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How customer behavior changed e-commerce: Amazon's case

March 9, 2021 at 1:33 PM by Rui Francisco

A year ago, everyone's life changed. The digital world economy has also undergone major changes to keep up with this new reality. The context of the last twelve months has had a significant impact on e-commerce, mainly due to the exponential growth in demand. This migration trend from consumers to online platforms has forced even large retailers, such as Amazon, to adjust to the “new normal”. But will touch on that later.

Article by Rui Francisco | Reading time 7 minutes

Como-os-comportamentos-dos-clientes-mudaram-o-e-commerce-o-caso-da-AmazonChristian Wiediger @christianw

First, we must understand the engine that led to this disruptive change. We must realize that all of this is customer-driven. It was the pandemic that forced people to stay home. With the limitations on going out, they started looking for solutions for retail purchases online, from supermarket goods to bread machines and prepared meals.

There was an increase in both penetration and frequency: an increase in new customers and in the consumption of those who already bought on digital platforms. On the side of new customers, it is interesting to note that the profile of the online consumer has also evolved. Before the pandemic, the typical e-commerce customer had a young profile, lived in urban centers, and had above-average earnings. With COVID, we started to see new demographic segments joining online shopping: older people and living outside urban centers.

And businesses that were out of e-commerce realized that if customers are buying online more often, then businesses must be there too. If you find that in your industry people buy more and more online, and if your competitors already sell online and your company does not, then maybe it is time to start your e-commerce strategy.

 

Amazon’s case

Even giants like Amazon have had to adapt to the new context brought about by the pandemic.

The increase in demand and traffic on e-commerce sites was so significant and so abrupt, that many online retailers harmed the quality of the delivery service, being forced to take steps so that they could continue with operations, such as queuing up on their websites or prioritize product categories. In the case of Amazon, priority was given to cleaning products, health products, and food, over categories such as toys. The date of Amazon's main sales event, Prime Day, was also changed from July to the end of the year, to provide an opportunity to recover the levels of logistical services.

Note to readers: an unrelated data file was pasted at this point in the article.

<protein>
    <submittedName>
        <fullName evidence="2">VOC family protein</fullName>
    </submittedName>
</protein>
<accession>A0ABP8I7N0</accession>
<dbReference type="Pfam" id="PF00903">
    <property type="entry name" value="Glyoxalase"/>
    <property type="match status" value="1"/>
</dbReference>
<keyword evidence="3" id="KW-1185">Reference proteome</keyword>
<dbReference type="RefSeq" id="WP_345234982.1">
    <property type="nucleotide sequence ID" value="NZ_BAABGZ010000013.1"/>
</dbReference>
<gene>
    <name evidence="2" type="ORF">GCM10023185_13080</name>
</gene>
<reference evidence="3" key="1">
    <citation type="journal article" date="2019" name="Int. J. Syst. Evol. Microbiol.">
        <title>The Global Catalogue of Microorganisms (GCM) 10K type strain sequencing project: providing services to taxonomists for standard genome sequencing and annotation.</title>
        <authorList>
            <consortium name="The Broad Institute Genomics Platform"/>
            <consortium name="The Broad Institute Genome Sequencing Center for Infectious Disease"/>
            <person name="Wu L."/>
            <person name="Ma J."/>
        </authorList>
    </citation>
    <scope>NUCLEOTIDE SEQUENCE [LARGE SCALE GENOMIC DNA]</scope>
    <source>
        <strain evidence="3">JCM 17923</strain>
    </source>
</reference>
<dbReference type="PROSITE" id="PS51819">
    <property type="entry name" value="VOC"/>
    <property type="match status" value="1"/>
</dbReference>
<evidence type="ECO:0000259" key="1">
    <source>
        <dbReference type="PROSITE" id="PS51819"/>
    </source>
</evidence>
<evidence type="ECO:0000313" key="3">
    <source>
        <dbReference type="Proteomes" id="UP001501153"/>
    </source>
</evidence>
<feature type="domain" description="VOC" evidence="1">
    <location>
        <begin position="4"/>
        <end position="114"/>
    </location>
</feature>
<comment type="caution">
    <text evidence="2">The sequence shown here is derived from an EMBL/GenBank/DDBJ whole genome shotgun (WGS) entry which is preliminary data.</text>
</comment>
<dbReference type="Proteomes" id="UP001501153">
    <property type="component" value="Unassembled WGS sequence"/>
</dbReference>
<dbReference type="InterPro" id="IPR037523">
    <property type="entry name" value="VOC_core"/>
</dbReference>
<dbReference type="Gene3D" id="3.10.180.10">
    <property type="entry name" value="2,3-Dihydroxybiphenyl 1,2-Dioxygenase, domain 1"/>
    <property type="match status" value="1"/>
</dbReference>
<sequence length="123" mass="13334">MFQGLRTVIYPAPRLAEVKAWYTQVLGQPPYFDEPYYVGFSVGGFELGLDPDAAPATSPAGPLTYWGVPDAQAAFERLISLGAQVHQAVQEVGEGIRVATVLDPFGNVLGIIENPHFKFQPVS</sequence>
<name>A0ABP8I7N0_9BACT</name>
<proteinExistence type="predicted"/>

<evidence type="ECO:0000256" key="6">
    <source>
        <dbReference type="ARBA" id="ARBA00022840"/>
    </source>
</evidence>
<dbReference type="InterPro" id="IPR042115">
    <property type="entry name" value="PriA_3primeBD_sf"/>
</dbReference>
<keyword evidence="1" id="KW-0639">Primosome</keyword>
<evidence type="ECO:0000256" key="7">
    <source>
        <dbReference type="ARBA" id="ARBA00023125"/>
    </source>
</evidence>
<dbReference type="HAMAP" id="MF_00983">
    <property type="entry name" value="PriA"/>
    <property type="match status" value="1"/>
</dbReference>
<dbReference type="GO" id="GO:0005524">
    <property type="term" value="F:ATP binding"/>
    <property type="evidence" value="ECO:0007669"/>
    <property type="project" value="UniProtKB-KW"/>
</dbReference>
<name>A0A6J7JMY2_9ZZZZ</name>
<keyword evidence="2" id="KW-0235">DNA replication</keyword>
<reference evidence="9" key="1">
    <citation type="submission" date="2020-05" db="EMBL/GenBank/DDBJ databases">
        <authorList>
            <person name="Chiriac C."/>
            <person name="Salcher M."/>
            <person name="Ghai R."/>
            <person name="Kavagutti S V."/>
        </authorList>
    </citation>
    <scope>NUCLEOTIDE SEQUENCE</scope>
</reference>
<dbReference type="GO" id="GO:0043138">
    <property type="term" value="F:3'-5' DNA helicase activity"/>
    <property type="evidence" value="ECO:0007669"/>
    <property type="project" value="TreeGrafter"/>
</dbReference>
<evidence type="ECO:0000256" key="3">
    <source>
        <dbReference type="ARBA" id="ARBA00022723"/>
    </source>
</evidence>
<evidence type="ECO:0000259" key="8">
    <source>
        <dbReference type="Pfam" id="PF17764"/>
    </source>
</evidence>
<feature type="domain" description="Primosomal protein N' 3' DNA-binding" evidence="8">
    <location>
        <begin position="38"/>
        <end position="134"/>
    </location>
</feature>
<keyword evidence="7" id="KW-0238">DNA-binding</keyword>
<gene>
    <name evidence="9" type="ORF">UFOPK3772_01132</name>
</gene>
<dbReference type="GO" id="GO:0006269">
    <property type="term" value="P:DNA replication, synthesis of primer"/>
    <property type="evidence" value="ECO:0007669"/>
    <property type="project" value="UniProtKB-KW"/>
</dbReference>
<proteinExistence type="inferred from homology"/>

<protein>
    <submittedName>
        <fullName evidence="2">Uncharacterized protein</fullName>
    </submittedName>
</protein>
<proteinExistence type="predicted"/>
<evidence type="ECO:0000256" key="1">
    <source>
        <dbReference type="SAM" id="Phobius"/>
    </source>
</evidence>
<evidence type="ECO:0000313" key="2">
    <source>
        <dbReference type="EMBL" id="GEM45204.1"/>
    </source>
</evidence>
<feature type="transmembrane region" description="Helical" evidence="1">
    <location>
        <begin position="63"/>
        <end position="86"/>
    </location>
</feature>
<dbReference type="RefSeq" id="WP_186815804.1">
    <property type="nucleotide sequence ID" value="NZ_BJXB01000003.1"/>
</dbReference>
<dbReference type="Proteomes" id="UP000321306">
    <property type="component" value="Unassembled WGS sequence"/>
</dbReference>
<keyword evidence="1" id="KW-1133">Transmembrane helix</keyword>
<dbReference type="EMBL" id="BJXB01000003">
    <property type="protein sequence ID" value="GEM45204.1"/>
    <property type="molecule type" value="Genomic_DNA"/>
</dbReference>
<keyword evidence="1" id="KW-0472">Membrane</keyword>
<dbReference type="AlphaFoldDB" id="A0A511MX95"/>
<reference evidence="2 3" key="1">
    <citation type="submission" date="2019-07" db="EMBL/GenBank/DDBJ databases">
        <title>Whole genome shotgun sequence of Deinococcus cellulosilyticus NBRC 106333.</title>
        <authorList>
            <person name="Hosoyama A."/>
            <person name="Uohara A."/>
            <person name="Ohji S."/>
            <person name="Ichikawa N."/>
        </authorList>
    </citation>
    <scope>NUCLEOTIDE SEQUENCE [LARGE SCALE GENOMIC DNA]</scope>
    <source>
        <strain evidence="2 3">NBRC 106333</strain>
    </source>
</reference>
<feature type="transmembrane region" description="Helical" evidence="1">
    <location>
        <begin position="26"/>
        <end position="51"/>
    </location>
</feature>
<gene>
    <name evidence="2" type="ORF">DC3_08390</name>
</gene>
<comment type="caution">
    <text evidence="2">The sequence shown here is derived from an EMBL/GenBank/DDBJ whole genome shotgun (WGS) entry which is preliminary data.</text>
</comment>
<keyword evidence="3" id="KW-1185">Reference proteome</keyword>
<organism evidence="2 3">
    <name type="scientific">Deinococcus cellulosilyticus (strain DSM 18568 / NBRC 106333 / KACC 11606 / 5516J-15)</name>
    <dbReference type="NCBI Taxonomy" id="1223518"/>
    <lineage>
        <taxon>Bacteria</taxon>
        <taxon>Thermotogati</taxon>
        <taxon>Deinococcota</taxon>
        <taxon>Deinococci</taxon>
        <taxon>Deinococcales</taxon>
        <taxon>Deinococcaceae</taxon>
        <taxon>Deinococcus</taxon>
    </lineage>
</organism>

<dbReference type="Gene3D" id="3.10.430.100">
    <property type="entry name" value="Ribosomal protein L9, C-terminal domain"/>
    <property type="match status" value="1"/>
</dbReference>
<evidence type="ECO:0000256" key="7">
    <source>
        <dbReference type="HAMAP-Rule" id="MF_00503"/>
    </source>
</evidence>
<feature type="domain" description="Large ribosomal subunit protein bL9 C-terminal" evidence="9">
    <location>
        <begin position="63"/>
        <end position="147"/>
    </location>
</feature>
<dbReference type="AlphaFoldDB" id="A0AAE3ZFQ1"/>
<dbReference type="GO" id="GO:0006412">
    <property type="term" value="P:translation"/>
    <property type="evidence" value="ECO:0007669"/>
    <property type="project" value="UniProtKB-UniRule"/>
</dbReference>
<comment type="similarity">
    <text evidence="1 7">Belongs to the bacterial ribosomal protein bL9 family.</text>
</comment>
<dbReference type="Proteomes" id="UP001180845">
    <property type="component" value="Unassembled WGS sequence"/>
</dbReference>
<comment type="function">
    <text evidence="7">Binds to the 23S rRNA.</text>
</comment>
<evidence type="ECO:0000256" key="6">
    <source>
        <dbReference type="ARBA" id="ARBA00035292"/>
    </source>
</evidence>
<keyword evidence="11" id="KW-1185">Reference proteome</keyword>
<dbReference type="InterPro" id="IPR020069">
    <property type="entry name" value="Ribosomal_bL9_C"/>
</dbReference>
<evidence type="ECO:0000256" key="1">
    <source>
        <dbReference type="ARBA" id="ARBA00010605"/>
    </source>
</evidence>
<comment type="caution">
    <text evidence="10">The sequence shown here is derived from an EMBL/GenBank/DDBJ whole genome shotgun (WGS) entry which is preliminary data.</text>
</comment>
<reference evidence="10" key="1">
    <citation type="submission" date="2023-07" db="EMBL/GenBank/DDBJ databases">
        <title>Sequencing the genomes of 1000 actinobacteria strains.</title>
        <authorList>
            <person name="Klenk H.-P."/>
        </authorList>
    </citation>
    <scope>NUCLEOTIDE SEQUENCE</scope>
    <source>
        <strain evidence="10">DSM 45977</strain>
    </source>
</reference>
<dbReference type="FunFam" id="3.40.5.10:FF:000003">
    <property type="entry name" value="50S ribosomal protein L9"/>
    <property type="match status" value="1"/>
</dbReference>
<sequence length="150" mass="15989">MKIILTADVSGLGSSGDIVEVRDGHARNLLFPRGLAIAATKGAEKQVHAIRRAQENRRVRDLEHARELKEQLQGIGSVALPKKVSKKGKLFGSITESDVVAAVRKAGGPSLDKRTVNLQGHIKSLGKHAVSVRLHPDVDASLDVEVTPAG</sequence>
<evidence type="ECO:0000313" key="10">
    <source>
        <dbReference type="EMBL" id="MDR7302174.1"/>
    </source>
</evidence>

And so, we come to the recent news that Amazon has launched a Portuguese version of its website based in Spain. Why? I am sure that, in the last 12 months, they have seen a strong growth in traffic originating in Portugal. Realizing the opportunity provided by the increase in demand, it made perfect sense to adopt a simple and easy measure: translating the website from Spanish to Portuguese and leveraging all the logistics already based in the neighboring country. If we think about geography, Portugal it’s a very close market: easily and quickly, with warehouses in Spain, the Portuguese market is served.

The launch of a Portuguese version of the Amazon website presents an opportunity for Portuguese companies, as the service of this e-commerce giant is evolving to better serve customers based in Portugal.

 

What lessons can we learn?

As everyone waits for the end of the second confinement, a question hangs in the air: will people continue to buy online on a large scale after the end of the pandemic? We do not know how much of the new demand generated online will be, because this behavior will depend on many factors and the entire macro context.

However, there is something we know about e-commerce: it is a shopping experience that tends to become a habit. If the first online purchases provide a good customer experience, the customer will likely gain confidence and buy online again, surrendering to this convenience. Therefore, in a post-pandemic world, the doors to the continued expansion of e-commerce seem to be open.

So, take note of behaviors like Amazon's as an example and think of the simple actions you can take to add value to your customer's experience. Sometimes a simple change, such as the translation of a website, is enough to increase the customer base and attract new market segments. Because, at the end of the day, it is the behavior of consumers that dictates the success of companies. You must serve them well, even in the online world.

360 e-Commerce Management

Topics: Opinion Articles, Business & Strategy

Rui Francisco

Published by: Rui Francisco

Director of E-Commerce @ PepsiCo

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